This mediation analysis is only the first step to understanding all aspects of the complex process of behavior change resulting from a theory-based prevention intervention such as IYG . These same types of analyses need to be carried out for multiple interventions across various populations to begin to fully understand where and among what populations particular aspects of the intervention should be tailored to ultimately improve the magnitude of risk reduction. Additionally, more complex multilevel mediation analysis methods, such as growth process mediation analyses  and multilevel structural equation modeling (MSEM; ) analyses that allow for decomposition of mediating effects into individual student and group (school or classroom) levels, are logical next steps in the research exploring different aspects of how psychosocial factors influence the effects of HIV/STI/pregnancy prevention programs on sexual risk-taking outcomes.
Results of this study should not be viewed in isolation, rather taken as a piece of a larger puzzle to aid in the overall understanding of how to tailor and augment current HIV/STI pregnancy prevention programs that have already proven to be successful. Through targeting and refining these interventions for specific populations, the end goal is to achieve the largest, cost-effective risk reduction that is feasible within the confines of a school-based curriculum.
This study is not without limitations. Outcome measures were self-report, and it is unknown the ability to generalize beyond the study population. Additionally, some of the mediators had low internal consistency. More work needs to be done in the area of measurement around these potential mediators. Authors in  also noted some low measurement reliability, which could have been responsible for lack of mediating effects. The study was conducted among students from 7th to 9th grade when the prevalence of sexual activity is still low, thus adversely impacting the power of the study. School-based studies such as this one often fail to reach the highest risk youth who often drop out early or have a high degree of mobility, making it difficult to track and retain them in a study over time.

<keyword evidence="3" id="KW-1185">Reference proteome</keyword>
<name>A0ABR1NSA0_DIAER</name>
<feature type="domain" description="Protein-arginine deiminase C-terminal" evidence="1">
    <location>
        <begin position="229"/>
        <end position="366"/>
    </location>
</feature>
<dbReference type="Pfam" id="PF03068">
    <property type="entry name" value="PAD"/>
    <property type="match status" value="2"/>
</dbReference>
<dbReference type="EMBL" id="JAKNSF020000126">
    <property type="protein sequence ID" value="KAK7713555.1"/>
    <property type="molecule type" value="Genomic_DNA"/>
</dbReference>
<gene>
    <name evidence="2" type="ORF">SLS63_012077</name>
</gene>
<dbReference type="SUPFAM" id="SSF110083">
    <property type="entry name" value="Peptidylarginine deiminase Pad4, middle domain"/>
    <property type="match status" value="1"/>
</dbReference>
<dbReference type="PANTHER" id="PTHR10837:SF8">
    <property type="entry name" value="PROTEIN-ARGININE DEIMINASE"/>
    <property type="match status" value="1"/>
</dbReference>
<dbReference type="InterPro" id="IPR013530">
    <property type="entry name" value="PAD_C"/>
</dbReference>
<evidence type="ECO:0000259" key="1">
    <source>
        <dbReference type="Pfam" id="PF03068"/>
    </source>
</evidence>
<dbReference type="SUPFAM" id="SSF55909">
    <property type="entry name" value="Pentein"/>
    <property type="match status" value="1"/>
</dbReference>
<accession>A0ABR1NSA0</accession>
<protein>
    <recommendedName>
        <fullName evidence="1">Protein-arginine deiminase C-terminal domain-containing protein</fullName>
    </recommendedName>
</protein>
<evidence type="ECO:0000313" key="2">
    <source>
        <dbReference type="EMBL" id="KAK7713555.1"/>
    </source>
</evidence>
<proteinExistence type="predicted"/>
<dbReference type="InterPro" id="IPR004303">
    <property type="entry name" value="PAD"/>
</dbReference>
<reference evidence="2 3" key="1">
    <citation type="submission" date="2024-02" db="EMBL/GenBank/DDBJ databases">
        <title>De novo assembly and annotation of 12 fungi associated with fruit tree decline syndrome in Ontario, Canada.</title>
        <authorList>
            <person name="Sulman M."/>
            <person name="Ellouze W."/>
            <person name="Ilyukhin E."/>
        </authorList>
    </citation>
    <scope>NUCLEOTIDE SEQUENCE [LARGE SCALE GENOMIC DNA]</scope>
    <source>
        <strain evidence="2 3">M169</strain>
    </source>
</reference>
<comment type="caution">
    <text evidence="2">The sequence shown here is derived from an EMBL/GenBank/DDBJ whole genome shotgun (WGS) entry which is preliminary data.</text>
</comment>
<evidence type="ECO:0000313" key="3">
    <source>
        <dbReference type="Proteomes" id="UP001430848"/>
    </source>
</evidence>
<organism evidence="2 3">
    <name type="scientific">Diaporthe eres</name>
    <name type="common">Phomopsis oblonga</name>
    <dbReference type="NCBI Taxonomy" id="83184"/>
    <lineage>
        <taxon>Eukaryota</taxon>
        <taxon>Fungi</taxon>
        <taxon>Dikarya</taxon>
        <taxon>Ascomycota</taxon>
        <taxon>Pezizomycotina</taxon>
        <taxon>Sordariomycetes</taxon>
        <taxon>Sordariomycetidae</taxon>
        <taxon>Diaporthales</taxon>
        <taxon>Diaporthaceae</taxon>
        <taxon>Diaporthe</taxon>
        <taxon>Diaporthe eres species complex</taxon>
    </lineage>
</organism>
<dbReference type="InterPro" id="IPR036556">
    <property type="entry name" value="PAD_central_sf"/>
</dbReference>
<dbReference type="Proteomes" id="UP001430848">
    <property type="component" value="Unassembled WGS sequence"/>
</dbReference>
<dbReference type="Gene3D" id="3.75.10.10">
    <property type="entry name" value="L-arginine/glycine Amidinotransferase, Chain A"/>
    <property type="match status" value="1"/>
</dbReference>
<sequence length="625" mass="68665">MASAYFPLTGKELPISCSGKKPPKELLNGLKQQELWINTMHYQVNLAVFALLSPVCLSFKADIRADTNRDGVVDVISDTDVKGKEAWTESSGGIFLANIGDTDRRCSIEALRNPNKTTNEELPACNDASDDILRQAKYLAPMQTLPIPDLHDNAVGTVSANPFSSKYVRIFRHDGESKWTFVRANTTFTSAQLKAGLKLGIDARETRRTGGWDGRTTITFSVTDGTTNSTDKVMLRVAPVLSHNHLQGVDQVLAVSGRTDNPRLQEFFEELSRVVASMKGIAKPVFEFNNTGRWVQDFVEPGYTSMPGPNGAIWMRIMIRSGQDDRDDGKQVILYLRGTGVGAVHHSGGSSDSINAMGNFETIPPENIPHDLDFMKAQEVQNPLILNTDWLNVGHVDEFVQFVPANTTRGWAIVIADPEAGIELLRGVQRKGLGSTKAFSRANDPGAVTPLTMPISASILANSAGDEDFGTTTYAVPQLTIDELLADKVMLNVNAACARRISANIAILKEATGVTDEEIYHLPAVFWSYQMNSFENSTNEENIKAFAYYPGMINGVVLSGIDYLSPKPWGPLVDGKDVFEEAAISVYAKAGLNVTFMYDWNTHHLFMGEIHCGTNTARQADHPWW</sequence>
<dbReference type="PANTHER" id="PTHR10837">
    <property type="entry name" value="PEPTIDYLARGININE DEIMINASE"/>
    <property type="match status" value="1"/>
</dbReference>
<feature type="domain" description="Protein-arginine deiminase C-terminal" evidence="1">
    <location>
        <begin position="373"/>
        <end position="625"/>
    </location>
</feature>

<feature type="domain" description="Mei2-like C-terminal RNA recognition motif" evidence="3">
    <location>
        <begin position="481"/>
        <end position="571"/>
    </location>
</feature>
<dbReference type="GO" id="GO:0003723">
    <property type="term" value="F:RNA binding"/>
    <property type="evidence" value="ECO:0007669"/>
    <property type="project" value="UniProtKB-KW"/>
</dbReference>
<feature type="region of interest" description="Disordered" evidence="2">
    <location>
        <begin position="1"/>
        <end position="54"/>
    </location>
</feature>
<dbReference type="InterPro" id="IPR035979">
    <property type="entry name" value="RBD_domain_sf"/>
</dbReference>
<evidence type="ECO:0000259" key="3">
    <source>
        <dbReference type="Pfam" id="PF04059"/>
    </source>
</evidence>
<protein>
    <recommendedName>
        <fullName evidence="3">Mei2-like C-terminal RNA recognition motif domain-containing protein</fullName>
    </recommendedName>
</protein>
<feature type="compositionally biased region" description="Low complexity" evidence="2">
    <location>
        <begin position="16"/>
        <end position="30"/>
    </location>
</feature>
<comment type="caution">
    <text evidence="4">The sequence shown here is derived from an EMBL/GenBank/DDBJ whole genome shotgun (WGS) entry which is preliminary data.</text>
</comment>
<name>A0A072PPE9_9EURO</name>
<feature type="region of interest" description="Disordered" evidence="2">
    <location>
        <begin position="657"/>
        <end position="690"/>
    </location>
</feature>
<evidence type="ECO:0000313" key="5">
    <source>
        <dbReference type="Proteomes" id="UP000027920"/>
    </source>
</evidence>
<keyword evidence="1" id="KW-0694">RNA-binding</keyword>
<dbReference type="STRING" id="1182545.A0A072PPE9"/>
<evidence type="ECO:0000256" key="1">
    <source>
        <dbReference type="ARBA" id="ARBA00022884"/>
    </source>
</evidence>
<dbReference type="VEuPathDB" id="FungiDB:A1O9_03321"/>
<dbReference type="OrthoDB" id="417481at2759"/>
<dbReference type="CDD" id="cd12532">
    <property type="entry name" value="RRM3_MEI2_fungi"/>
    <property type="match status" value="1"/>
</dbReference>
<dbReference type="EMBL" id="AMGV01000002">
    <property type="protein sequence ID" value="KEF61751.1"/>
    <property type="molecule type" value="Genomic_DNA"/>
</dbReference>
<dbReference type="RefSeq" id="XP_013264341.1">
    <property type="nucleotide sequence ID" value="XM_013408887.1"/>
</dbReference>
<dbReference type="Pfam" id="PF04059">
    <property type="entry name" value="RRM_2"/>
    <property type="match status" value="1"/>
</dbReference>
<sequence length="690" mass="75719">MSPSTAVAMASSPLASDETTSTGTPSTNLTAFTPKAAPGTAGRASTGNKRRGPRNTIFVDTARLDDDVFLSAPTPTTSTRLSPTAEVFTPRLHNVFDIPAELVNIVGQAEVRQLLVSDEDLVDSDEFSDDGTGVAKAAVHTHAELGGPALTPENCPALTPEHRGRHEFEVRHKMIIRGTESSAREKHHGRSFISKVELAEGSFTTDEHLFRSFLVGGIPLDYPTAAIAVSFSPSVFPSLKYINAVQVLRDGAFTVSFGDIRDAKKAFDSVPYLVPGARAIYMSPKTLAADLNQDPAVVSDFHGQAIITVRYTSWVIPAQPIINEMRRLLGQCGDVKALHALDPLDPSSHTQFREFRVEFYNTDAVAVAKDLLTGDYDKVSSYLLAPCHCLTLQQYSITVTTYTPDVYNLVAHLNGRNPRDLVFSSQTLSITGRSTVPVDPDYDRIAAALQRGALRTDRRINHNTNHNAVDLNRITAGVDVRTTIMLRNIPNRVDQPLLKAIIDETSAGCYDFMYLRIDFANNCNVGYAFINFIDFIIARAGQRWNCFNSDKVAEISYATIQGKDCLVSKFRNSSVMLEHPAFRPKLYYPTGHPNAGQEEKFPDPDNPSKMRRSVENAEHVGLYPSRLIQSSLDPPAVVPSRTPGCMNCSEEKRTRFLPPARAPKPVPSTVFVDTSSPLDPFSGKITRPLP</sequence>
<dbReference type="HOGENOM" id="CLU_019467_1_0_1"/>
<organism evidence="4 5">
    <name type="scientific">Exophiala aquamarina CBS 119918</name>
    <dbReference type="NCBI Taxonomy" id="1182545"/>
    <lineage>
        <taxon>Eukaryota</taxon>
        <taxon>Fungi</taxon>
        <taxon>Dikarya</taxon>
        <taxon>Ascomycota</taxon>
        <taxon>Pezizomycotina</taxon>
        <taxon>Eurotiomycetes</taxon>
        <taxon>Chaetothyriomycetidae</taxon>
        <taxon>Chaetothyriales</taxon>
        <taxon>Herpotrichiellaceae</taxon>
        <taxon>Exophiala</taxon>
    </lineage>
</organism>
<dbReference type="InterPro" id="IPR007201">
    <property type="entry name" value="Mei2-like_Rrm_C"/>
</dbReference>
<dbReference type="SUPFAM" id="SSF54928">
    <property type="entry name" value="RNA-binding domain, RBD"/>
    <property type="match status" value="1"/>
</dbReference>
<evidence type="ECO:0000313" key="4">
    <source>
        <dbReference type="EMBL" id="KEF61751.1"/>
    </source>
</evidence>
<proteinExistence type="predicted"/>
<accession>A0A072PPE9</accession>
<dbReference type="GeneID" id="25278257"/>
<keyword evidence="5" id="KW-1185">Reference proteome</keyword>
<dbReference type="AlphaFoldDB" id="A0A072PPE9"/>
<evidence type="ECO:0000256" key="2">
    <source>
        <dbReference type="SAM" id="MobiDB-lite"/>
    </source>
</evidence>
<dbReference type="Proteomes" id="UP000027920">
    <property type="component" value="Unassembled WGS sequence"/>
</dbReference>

This study did not conduct mediation analyses across subgroup populations (e.g., age, gender, ethnicity). These population characteristics were controlled for in the overall analyses; however, separate models carried out within each of these groups could provide useful and cost-effective information when tailoring an intervention to a specific population. Although costly, a much larger-scale study needs to be conducted to both improve the ability to generalize as well as understand the mediating pathways and how they differ across subpopulations.
More accurate methods for testing mediation and building confidence intervals (CIs) can be obtained using the actual distribution of the product or bootstrap methods [13, 25]; however, our models using these methods failed to converge. For this reason, the described method of inference about indirect effect estimates was used. More work needs to be done in the area of estimating these alternate methods of testing mediation effects.
Results of this study suggest specific areas for deepening the focus of these types of HIV/STI/pregnancy prevention interventions for this type of middle school population. In addition, the relatively small proportion of intervention effect mediated by each of the psychosocial measures is suggestive that additional mediators not measured in this study may also be driving the intervention's effect on behavior change. Augmenting existing theories may help bolster intervention effects. Additional mediation analyses are needed that examine different aspects of the underlying mechanisms of interventions for different populations. Different stories are beginning to emerge about mediators for similar theory-based interventions when implemented in different populations (e.g.,Glassman et al., submission pending). As the body of literature in this field begins to grow, interventionists will be better equipped to begin to understand these complex processes and how to tailor intervention curriculum through targeted instruction for different populations to gain maximum risk reduction.